Author Topic: High Speed Railways  (Read 432 times)

Leisured

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High Speed Railways
« on: November 29, 2018, 04:07:13 AM »

I have recently travelled by train over parts of Europe, and have been amazed at the smooth, stable ride at speeds of up to 300 km per hour. The track is rail on ballast, as it has been for 180 years.

How do the European railways keep the track so stable? I have looked at some rail forums but the contributors donít seem to have any technical knowledge. I have seen Youtube videos of ingenious rail maintenance equipment, but I am not much the wiser. One of the high speed trains I travelled on, between Lille and Charles de Gaulle airport, was double decker, at 300 km per hour! Any side to side rocking will be amplified by two decks.

There have been proposals for over a hundred years to have rail carriages stabilised by gyroscopes, spinning round a vertical axis. The original plans were to replace two rails with one, and have an active gyroscope using precessional forces to stabilise the carriages. I can see that a gyroscope stabilising a conventional two rail train could be passive, and rely on the inertia of the spinning gyros to dampen side to side movement. I have not heard that gyros are used to stabilise trains.

Any ideas?


Just Joe

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Re: High Speed Railways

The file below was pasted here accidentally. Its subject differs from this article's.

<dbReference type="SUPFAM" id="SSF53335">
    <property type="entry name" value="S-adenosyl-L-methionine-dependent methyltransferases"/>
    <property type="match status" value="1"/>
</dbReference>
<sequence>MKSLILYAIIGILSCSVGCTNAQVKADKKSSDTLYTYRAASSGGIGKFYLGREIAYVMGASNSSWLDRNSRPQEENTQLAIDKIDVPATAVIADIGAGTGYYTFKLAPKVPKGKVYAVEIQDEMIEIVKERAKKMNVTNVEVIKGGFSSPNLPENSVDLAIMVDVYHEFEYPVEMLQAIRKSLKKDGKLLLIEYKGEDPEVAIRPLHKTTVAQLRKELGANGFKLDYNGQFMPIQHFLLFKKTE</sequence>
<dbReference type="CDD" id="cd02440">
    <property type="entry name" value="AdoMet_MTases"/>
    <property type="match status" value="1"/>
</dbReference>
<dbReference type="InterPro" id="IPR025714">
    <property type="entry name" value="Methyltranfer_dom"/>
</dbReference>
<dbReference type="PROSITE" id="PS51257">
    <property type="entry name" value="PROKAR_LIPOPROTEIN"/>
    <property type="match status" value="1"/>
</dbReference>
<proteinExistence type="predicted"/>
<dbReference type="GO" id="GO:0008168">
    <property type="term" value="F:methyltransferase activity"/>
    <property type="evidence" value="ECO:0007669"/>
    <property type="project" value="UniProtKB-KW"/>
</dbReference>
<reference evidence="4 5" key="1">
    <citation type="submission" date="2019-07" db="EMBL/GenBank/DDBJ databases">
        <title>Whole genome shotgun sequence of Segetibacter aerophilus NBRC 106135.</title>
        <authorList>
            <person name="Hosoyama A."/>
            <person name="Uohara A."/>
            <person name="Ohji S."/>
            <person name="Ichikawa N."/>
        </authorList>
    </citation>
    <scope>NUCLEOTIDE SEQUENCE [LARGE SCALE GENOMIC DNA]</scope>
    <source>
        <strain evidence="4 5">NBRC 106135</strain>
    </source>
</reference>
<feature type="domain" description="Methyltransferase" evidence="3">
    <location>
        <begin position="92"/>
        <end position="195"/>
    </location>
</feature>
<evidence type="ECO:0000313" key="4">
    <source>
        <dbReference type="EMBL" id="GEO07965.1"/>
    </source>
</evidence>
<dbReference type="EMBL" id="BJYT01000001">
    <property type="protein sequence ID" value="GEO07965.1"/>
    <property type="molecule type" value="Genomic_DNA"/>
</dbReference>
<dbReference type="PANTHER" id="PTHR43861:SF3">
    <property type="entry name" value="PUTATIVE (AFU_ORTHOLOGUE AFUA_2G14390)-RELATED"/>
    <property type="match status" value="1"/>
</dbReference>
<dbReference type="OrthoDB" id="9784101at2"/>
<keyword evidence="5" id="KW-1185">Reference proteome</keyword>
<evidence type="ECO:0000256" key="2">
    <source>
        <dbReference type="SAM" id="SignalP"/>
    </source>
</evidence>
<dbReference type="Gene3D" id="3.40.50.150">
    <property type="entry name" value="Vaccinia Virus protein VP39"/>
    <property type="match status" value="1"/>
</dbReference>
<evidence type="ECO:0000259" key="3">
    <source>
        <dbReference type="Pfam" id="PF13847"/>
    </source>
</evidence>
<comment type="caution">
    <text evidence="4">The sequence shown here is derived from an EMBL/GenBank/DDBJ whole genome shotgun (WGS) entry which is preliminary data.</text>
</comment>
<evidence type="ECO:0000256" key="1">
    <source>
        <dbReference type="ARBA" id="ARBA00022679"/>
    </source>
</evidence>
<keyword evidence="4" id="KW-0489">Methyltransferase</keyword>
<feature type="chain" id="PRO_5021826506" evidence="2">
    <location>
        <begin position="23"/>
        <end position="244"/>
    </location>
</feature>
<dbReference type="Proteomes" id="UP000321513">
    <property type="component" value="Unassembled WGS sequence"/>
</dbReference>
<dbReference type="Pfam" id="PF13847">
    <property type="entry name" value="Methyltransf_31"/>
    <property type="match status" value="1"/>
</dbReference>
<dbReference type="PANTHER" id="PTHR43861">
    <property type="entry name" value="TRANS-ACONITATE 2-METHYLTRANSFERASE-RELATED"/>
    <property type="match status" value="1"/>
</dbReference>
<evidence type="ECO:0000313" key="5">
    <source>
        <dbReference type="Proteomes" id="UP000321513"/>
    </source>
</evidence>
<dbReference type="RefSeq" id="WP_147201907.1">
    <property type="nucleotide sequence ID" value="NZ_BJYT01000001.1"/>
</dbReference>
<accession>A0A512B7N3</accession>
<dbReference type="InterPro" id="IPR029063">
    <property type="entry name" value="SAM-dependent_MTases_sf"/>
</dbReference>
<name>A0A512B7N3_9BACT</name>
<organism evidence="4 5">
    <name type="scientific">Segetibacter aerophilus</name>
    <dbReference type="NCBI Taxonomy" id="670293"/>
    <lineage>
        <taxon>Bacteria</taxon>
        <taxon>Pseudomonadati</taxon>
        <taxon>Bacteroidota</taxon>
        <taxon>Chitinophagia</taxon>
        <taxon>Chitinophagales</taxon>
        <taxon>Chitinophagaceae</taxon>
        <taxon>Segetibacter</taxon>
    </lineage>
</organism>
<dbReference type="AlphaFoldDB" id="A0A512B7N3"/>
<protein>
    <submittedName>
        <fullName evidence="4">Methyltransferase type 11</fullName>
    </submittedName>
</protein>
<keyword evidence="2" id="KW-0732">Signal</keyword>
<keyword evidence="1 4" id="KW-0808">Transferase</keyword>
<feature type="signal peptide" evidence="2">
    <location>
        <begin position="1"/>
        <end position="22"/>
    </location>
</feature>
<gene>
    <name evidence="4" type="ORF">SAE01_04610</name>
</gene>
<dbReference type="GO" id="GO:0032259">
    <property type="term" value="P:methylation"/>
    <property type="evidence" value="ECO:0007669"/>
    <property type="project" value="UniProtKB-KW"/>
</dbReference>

« Reply #1 on: November 29, 2018, 08:50:01 AM »
Seems like I heard the European rails are welded together rather than bolted.

https://www.youtube.com/watch?v=5uxsFglz2ig

ncornilsen

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Re: High Speed Railways
« Reply #2 on: November 29, 2018, 11:36:12 AM »
I imagine someday, someone will bomb all of our existing infastructure into oblivion. Then we can completely rebuild it and make it as smooth as glass, instead of patching the existing stuff together.


cerat0n1a

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Re: High Speed Railways
« Reply #3 on: November 30, 2018, 06:13:06 AM »
Seems like I heard the European rails are welded together rather than bolted.

Not an expert, but I think rails have been continuous welded everywhere for last 60+ years?

I think speed limits on US trains have a whole host of factors. There are a variety of speed limits imposed due to signalling, track condition, curvature, the amount of grade crossings, the condition of the rolling stock etc.

In terms of avoiding oscillation, AFAIK it's mainly down to the design of the wheels and suspension. No need for any fancy gyroscopes. Plenty of technical details on the French TGV on the web if you look.

PDXTabs

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Re: High Speed Railways
« Reply #4 on: November 30, 2018, 09:24:33 AM »
I imagine someday, someone will bomb all of our existing infastructure into oblivion. Then we can completely rebuild it and make it as smooth as glass, instead of patching the existing stuff together.

This is wrong for so many reasons:
  • The big European rail push didn't come until the oil crisis in the 1970s.
  • Large parts of the Iberian peninsula were never bombed.
  • We completely rebuild infrastructure all the time. At least we used to, when we paid for infrastructure.

Just Joe

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Re: High Speed Railways
« Reply #5 on: November 30, 2018, 12:47:43 PM »
You mean do it right the next time it needs repair? Long term choices rather than short term choices which are the cheapest? The USA seems to have troubles with this. Fast and cheap seem to be our cultural specialty.